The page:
For the filling, I didn't have a great deal of choice in apples, so I bought what was available.  Fuji apples (not named for the mountain, but for the town of Fujisaki, where they are grown, in the Tōhoku (northern) area of the main island) were first brought to market in 1962.  These apples are fairly sweet, rather than tart, so although they are not generally used in the U.S. for pies, they will work.  I did not know about pre-baking apples, but I did know that I would have to slice them pretty thin in the pie.

I also bought some lemon juice, granulated sugar, brown sugar, nutmeg and cinnamon.  Back in those days, normal groceries weren't that expensive, either in the United States or in Japan, but these specialty items must have cost me over two hundred dollars, plus it took two hours to get to the store, two hours to get back, and a good while to find all the ingredients on my list, so it was pretty much a whole day's job just to do the shopping.

Back at home I realized that I would have to use my kitchen table as there was no real counter space in my kitchen.  I made the pie crust according to directions as well as I could, but I wondered if the difference in altitude was an issue.  (Osaka is only about 273 feet above sea level.  Southwestern Minnesota ranges from 745 to 2000 feet.)  

I preheated the oven while I made the filling.  I cut the apples and arranged the slices in the crust, then covered the pie with a top crust, remembering  my mom's instructions about sealing off the edge of the pie crust and cutting a little vent in the center.  Then I put the pie in the oven and waited.  

The day I made the pie, I had a surprise visitor.  My friend Mitsuya Amano, who lived in Tokyo, was in Osaka on business and called to tell me he was coming to visit.  Great!  I had a "company dessert" all ready to go. 

The pie was done by the time Mitsuya arrived, and I had called my student's mother to tell her to send her daughter over to taste the pie.  She brought her little sister, as I recall.  I cut everybody a slice of pie and one for myself, and the tasting began.  

Dead silence.

Finally, Mitsuya said, "Mmmm.... pretty good!" though puckered lips.  The girls were not eating their pie, either.  I tasted mine.  It was... tart, very, very tart.  Why didn't it taste like my mother's pie?  Mitsuya started laughing. 

Bag of sugar.
"Did you forget the sugar?" he asked. 

Well, sure, that's exactly what I had forgotten.  I remembered putting lemon juice on the apples, but when I looked at my expensive packages of brown sugar, granulated sugar, cinnamon and nutmeg, they were still unopened!  I hastily sprinkled some granulated sugar on the pie, but it didn't really help. The girls went home, and probably told their mother that American pie was not at all what it was cracked up to be. 

I cleaned the lady's oven and returned it, thanking her profusely, and explaining that I had bungled the recipe.  I should probably have tried to make another pie and present it to the neighbor as thanks for the use of the oven, but I didn't.  In fact, I never made a pie again.  Ever.

The cheesecake was another story.  

Once a week I went to the home of a doctor's wife, Mrs. Kitagawa, who asked me to teach her and her children English.  In fact, she wanted me to teach not only her kids but a couple of neighbor kids, as well, in a small group.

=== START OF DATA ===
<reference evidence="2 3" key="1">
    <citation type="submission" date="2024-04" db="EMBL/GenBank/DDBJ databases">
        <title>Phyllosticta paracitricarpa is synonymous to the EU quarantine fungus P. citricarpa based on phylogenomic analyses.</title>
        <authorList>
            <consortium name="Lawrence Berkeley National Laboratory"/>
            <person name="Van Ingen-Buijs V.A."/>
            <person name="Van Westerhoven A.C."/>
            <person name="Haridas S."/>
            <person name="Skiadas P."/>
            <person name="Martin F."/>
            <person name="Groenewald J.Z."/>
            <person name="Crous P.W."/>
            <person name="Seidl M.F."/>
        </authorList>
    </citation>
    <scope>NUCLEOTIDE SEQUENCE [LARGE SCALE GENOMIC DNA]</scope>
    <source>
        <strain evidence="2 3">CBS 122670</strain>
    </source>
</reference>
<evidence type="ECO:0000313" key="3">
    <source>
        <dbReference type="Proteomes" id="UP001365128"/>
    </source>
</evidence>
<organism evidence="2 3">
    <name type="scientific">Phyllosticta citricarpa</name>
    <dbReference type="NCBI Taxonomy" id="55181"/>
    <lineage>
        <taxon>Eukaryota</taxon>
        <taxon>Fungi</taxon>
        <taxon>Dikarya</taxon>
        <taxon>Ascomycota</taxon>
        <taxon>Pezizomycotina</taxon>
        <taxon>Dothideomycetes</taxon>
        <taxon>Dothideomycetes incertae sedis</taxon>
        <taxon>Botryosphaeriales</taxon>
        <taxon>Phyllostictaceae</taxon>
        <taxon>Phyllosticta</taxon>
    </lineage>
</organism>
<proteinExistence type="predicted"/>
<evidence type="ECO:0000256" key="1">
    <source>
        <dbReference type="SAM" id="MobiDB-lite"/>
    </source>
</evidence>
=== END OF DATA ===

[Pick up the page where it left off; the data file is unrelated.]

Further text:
She scheduled a private lesson for herself in mid-afternoon, with plenty of time after the lesson for the two of us to enjoy some coffee and cake with "free conversation."  During this time, the mother of the other kids apparently picked all the kids up from school and kept them at her home until it was time for the children's lesson. 

I had a great time doing these lessons.  I enjoyed visiting the Kitagawas' beautiful home and chatting with the doctor's wife about her passion, Japanese flower arranging (ikebana), in the intervening time between her lesson and the kids' lesson.  Every week, I would see different arrangements displayed in the genkan (entryway), as well as in the tokonoma (recessed niche) in the main room of the house, and I asked her all kinds of questions about how she had achieved her arrangements.

One day Mrs. Kitagawa told me that she had bought an oven, and that she wanted to learn how to make cheesecake.  She said she had a recipe, and we read it over at one of her lessons, to be sure she understood it.  She promised me that we would have real cheesecake at the next lesson.  

They didn't make what I considered to be real, New York-style cheesecake in Japan, any more than they made real American pie, so I was excited about the possibility of eating something that I missed from my home country.  I knew from experience that Mrs. Kitagawa would have to go to a lot of trouble and expense to get all the ingredients for a real cheesecake, but I also knew that she certainly had the money for it, as well as the time.

The next week, she proudly served coffee made from real coffee beans that she ground herself – another thing that the vast, vast majority of Japanese never had at home.  (Most of them thought that Nescafé instant coffee was the bees' knees.)  When the coffee was made, she brought it to me on a fancy tray, along with her homemade cheesecake.  It looked pretty good, and I was anxious to try it.  

I cut myself a piece and took a bite.  Whatever this was, it did not taste like cheesecake.  It tasted like... rubber!  It felt like rubber in my mouth, too.  It was hard for me to mask my shock and dismay, but I continued to chew slowly, hoping the dreaded thing would somehow make it down my throat.  Mrs. Kitagawa watched my face intently, immediately realizing that something was wrong.  

"It isn't very good, is it," she said, apologetically. "What did I do wrong?" 

"What kind of cheese did you use?" 

"Melty," she said. This is pronounced "meh-ru-chi."

You have to understand that the product called Melty was processed cheese, like our product in the United States, called Velveeta.  You might possibly use this for grilled cheese sandwiches, but not cheesecake!

"Oh, my God, you were supposed to use cream cheese!"  Now I realize that Mrs. Kitagawa probably had no idea what real cream cheese was, as it was not a well-known product in Japan.

"I couldn't find any. I thought Melty would be OK."

"Did you bake the cheesecake?" 


You could tell.  If I had rolled up the hardened cheese in a ball and thrown it at the wall, it would have bounced back. Mrs. Kitagawa was mortified, but we had a good laugh over it, and I assured her that the expensive coffee was very good. 

And you can be sure that I told her my apple pie story.  :-)